local tinytime = os.timer()*1000
    tinytime = math.floor((tinytime-math.floor(tinytime))*100)
    if self:hitTestPoint(event.x, event.y) then
        self:setText("Clicked "..tostring(tinytime))
        event:stopPropagation()
    else
        self:setText("Missed "..tostring(tinytime))
    end
end

for ii=1,4 do
    local textfield = TextField.new(nil,"Here "..tostring(ii))
    textfield:addEventListener(Event.MOUSE_DOWN, TextField.onTouch, textfield)
    textfield:setPosition(ii*40-20,ii*40-10)
    stage:addChild(textfield)
end

Even with event:stopPropagation() many onTouch() event handlers execute. So you shouldn't do anything in touch event handlers unless it is inside of a hitTestPoint(). In this case we show if it misses but you shouldn't do that normally. Comment that part out to see what it does.

Toggle Button

If you wanted to turn your button into a toggle button you would want to remember if it is up or down and change the state when the button is pressed.

function TextField:onTouch(event)
    if self:hitTestPoint(event.x, event.y) then
        if self.pushed then
            self:setText("Off")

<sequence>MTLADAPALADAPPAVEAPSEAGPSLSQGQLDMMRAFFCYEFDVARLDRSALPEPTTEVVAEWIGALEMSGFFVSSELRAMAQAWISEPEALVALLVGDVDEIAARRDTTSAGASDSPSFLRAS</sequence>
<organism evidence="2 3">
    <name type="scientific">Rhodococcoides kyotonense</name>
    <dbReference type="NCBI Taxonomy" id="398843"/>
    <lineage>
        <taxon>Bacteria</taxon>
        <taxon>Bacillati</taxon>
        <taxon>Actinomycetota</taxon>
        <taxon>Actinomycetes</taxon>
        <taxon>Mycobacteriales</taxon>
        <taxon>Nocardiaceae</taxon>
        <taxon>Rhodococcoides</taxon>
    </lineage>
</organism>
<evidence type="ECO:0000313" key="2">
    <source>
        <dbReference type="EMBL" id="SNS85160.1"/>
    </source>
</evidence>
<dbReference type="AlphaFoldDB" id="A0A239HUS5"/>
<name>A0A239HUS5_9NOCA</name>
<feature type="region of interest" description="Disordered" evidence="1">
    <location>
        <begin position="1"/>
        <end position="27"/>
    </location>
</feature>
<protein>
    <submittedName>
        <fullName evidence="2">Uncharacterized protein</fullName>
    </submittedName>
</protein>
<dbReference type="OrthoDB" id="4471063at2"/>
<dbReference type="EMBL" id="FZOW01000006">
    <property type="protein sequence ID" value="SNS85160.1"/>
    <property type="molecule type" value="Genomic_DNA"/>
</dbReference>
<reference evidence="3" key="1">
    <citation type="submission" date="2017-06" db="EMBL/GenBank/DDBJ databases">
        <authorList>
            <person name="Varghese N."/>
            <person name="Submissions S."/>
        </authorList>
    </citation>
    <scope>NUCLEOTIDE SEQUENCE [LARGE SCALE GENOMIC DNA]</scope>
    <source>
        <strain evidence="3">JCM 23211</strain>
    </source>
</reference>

self.pushed = false
        else
            self:setText("On")
            self.pushed = true
        end
        event:stopPropagation()
    end
end

for ii=1,4 do
    local textfield = TextField.new(nil,"Off")
    textfield.pushed = false
    textfield:addEventListener(Event.MOUSE_DOWN, TextField.onTouch, textfield)
    textfield:setPosition(ii*40-20,ii*40-10)
    stage:addChild(textfield)
end

Instant Multi-Tap

If you want to find a double tap, you need to remember the time the button was touched the first time. The next time it is touched you need to compare the two touch times. If the difference in time is small enough (about .2 to .5 seconds) you know it was a double tap.

However, how do you know on first touch if it is going to be a double tap or single tap? There are two ways to do it. You can either always do the single tap action (like selecting a character) and if the double tap occurs you do the next action (like select everything on the screen). This method is easier and more has an instant response. I'll describe the other method in the next section.